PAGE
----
December 21, 2020

Jessica Goodfellow


A feather’s architecture is a mystery
to a fish whose mosaic of scales would be-
fuddle buffalo. Alluvial allegiance & blue
swamp swagger, you could make your home
in time if place didn’t matter, but it does.
Ask anyone who’s been in a plane struck
by lightning, or a body blindfolded by eight-
minute-old sunlight. “Time and again,” my father
used to say & if what he meant by again wasn’t place, 
then what was it? The skin that comes between us 
like a scale or a feather, like a father or the weather, 
is it place or is it time, this foreign skin of yours, 
because I thought that it was place until it disappeared 
and then it seemed like time, as centerless as time.

from Rattle #69, Fall 2020


Jessica Goodfellow: “This poem came from the exact experience you’d think it had: looking at a feather and wondering how it would be perceived by creatures who’d never come across a bird. I live in a country not my own; I don’t think this is unrelated to my errant thoughts.” (web)

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November 9, 2019

Jessica Goodfellow


Tools of antiquity—the compass, the straight edge—
could not square the circle, couldn’t tame
its numberless sides. Arcs, curves, chords
of circles remain, tracing hollows of shells,
clawed waves, parabolas of sand. See
how matter curves around the emptiness,
how it cups and gently holds
the space where things are absent.
Matter buckles and spirals around it,
proving what is missing is more potent
than what isn’t.

Matter aches to escape the discipline of being.
Creation longs to possess the freedom
from being a thing begotten. Even babies
in their mothers’ wombs lie curled,
crouched around the swell of the primordial.
Straight or curved, tools cannot measure
what it means to be, after all this time,
still nascent, beholden to what
you can never know.
Armless, legless, a seahorse
unrolls his tail, reels it in endlessly
bobbing and straining in the tides.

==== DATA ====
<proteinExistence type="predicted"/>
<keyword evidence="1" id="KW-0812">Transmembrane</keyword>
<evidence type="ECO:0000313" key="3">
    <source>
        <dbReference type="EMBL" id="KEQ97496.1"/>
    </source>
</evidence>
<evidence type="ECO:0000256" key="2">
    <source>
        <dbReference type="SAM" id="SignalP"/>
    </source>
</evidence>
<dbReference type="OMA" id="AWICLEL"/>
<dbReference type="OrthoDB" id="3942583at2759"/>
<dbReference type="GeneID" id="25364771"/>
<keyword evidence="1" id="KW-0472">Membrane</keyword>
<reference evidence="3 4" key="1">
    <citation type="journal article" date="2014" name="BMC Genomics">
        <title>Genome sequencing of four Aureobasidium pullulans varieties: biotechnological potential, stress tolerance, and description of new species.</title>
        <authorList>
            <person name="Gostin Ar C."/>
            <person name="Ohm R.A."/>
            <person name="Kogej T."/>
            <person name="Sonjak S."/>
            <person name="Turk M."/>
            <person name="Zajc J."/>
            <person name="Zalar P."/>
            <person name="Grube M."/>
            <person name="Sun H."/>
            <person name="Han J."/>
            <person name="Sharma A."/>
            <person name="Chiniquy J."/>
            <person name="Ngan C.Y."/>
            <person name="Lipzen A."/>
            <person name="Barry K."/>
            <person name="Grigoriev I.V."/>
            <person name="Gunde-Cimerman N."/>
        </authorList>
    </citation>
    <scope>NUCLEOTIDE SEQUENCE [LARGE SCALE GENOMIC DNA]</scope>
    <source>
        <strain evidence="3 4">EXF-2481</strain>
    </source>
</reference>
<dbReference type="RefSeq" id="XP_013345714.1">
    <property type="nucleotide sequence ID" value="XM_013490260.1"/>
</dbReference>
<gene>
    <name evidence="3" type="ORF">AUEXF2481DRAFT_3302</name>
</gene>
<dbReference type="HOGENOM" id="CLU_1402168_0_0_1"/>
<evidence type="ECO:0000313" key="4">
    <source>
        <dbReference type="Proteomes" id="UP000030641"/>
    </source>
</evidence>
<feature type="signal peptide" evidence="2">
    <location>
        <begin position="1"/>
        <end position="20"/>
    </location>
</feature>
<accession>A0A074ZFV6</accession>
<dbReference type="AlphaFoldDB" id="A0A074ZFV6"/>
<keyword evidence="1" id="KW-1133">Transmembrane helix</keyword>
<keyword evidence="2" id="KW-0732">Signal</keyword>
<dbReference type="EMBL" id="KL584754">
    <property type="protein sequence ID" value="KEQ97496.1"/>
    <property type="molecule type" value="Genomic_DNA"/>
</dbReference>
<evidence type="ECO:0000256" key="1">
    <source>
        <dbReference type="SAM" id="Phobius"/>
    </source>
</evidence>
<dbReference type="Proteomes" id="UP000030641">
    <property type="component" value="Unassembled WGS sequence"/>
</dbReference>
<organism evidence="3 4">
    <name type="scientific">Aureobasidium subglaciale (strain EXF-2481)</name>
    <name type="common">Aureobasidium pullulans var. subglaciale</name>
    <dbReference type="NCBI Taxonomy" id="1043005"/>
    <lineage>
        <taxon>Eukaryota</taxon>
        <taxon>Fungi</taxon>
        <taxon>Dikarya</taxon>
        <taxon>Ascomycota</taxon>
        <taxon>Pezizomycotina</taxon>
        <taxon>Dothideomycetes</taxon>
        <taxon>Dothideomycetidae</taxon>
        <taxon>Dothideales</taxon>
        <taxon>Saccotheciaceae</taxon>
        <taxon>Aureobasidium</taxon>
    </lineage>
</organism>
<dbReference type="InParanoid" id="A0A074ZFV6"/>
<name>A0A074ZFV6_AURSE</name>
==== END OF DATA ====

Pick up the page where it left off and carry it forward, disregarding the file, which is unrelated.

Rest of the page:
from Rattle #23, Summer 2005


Jessica Goodfellow: “George Russell once told the young James Joyce, ‘You have not enough chaos in you to make a world.’ Russell was wrong of course. As for me, I have only enough chaos for the odd poem now and again, but it’s all the chaos I can handle, and the only way I know of handling it.” (web)

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November 22, 2015

Jessica Goodfellow


For preservation, some say salt. Some say ice.

A deer bounds across a meadow, balancing
its bone chandelier: ice.

There are lakes which have islands
which have lakes: ice.

In Wakayama, crows are worshipped
as gods: salt.

Venus rotates backwards, and slowly,
dizzy with the counterclockwise logic of desire.
A day there is longer than a year: salt.

The Japanese have more than 50 words for rain: ice.

Why everyone hates mimes: salt.

When we say refugee crisis, we mean the sum of the parts
refuses to be whole: salt on ice.

The frosted window panes of memory,
the brackish leakages of longing—

whichever sibling dies, it’s the wrong one.

Poets Respond
November 22, 2015

[download audio]


Jessica Goodfellow: “This poem is about one human being looking at another human being, and denying her refuge. It’s about the dichotomy of classifications (not my nationality, not my religion) that allow that to happen. I began with Robert Frost’s “Some say the world will end in fire, Some say ice.” and turning that around to consider the dichotomy of items that preserve rather than destroy, or ought to. But do they? And how arbitrary are the dichotomies we cling to. And what do they perpetuate?” (website)

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March 24, 2015

Jessica Goodfellow


In my dreams my uncle rides
the glacier like a surfboard,
arms wide open like a savior.

If he had lived, he might have
saved my childhood. He dismounts
the mountain, astonished to see me

no longer two years old and mittened,
hands hobbled by love. I’m sorry, I say.
We almost never speak of you.

It’s okay, he says. A snowman is a man
built of snow. A snow angel is made
by taking snow away.

from Rattle #46, Winter 2014


Jessica Goodfellow: “Poetry unmuddles my muddled thoughts and muddles my clear ones. My current project is writing based on the loss of my mother’s only brother on Denali in 1967, in one of the worst mountain-climbing accidents in U.S. history. We hardly talk about this tragedy in our family; by doing so I am both muddling and unmuddling our feelings and fears.” (web)


Jessica Goodfellow is the guest on Rattlecast #63! Click here to watch …

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